The problems in the French freight carrier industry have been in the headlines a lot lately and today it was reported that four stevedoring companies operating in the Port of Le Havre were fined by the French regulatory agency for what they deem as unfair competition tactics in their business operations at the port. Apparently, the agency thinks the groups involved have been meeting to agree on some aspects of business that could give the firms involved a significant business advantage in the Port of Le Havre.

The truth of this affair could likely be told in the weeks and days ahead and it could be trying times for the four stevedoring companies involved and the French freight carrier industry. There could always be additional business consequences involved for these companies and at the very least they’re going to be under the microscope for awhile. Exactly, what the additional business consequences could be we’ll probably hear about in the months ahead and we can be sure the French regulatory agencies will be watching every move the companies involved in this affair make in their future business affairs in the Port of Le Havre and probably anywhere they do business in France.

The fines applied this time appear to be more symbolic than substantial and it could be the French agency just wants to send a strong message to the four companies involved and others in the French freight carrier industry that this kind of stuff will not be tolerated? The French agency stopped short of applying some fines to parties that some think were involved in this affair, so maybe some sanity is starting to appear in this affair and we’ll see business in the Port of Le Havre return to normal.

http://www.ifw-net.com/freightpubs/ifw/ind…tm_medium=email

Trucking Firms Expecting Bigger Fees, The price of doing business, trailer trucking, trucking transport, trucking services

Tuesday, May 4th, 2010

Trailer trucking firms looking at the Unified Carrier Registration fees they’ll have to pay in the calendar year under the new proposals are probably wondering how this is going to affect them during a time when they’re already hauling a tough financial road? Reports by many carriers indicates that they’ll be paying as much as double the fees they paid in previous calendar years and many think this additional cost could create new problems for many of America’s and North America’s trucking transport firms. Especially, for large trucking services firms this could mean some major changes in the financial landscape and future of the company, and this of course is making some trucking professionals doubt the wisdom of the increases at this time in the trucking industries history.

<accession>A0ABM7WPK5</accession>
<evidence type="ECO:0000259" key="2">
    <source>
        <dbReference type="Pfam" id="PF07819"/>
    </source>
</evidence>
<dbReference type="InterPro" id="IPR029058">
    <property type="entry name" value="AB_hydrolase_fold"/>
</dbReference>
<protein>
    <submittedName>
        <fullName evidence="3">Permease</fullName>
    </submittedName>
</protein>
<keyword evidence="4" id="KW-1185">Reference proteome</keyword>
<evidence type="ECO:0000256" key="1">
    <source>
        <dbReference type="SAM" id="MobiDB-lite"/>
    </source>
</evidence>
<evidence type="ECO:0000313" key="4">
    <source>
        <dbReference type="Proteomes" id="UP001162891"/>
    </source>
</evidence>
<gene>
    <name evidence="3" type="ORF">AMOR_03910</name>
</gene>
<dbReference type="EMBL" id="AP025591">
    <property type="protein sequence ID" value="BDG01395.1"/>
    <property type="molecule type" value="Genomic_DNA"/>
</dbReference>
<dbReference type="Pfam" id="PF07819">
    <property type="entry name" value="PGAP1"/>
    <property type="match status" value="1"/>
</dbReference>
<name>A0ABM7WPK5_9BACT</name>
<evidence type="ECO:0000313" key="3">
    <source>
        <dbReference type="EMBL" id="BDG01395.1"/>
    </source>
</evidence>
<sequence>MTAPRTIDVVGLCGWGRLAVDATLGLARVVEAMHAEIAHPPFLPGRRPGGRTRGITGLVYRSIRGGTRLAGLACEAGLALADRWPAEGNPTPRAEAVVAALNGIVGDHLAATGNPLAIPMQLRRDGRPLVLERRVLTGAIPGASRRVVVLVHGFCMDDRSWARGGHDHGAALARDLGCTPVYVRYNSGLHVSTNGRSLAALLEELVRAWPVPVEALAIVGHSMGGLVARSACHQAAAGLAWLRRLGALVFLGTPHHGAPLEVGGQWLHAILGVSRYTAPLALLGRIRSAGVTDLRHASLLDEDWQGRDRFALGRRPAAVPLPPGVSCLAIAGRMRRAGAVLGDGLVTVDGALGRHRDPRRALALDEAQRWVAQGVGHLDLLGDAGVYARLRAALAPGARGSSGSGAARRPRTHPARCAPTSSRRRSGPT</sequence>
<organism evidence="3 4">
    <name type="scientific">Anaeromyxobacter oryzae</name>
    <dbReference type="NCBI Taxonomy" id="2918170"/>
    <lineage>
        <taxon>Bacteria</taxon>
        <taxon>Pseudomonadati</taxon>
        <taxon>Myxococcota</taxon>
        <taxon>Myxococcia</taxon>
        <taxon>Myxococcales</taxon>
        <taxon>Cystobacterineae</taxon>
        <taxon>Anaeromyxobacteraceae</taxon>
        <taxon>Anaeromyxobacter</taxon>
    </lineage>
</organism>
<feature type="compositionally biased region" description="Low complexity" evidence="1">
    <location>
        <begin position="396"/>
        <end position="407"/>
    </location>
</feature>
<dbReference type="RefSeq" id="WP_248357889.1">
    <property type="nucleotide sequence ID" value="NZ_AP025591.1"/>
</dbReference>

The Federal Motor Carrier Safety Administration has indicated in statements that it was forced to increase the United Carrier Registration fee at this time in order to provide states with the money they’re expecting under the Single State Registration System. This statement must provide little comfort to the trucking firms that will have to pay the increased fees, since in the end they’ll have little choice but to pay, if they want to continue to conduct business. At least the fees are less than the original numbers the FMCSA was throwing at trucking firms in the start of this affair, which for some trucking firms must be a positive sign. They can still expect a rather large bill in the days ahead from the FMCSA and this is probably going to stick in their throat for a few days.

http://www.todaystrucking.com/news.cfm?intDocID=23849

Time to Invest in the Future?, Container transport industry, container transport, freight carrier

Monday, May 3rd, 2010

Is it time for shipping companies to begin ordering new container transport vessels? There appears to be a cut-throat competition going on between shipyards competing for the latest round of new containership orders that might be an opportunity for some shipping companies to save a bit of money? The competition appears to be getting a little hotter lately as there have been reports of investigations into competition complaints.

One particular complaint centers on moves by one Greek shipping interest to raise the money it needs for new vessels by using European taxpayers money to pay for the vessels. The intensity of this dispute appears to be rising at the moment and this situation could become pretty heated in the days and weeks ahead. This affair appears to be a political hot potato at the moment in European circles, so we can probably expect some tippy-toeing to be going on around the events concerning this company. The investigation appears to be going full steam ahead though and we can certainly expect to hear something on this front in a few days.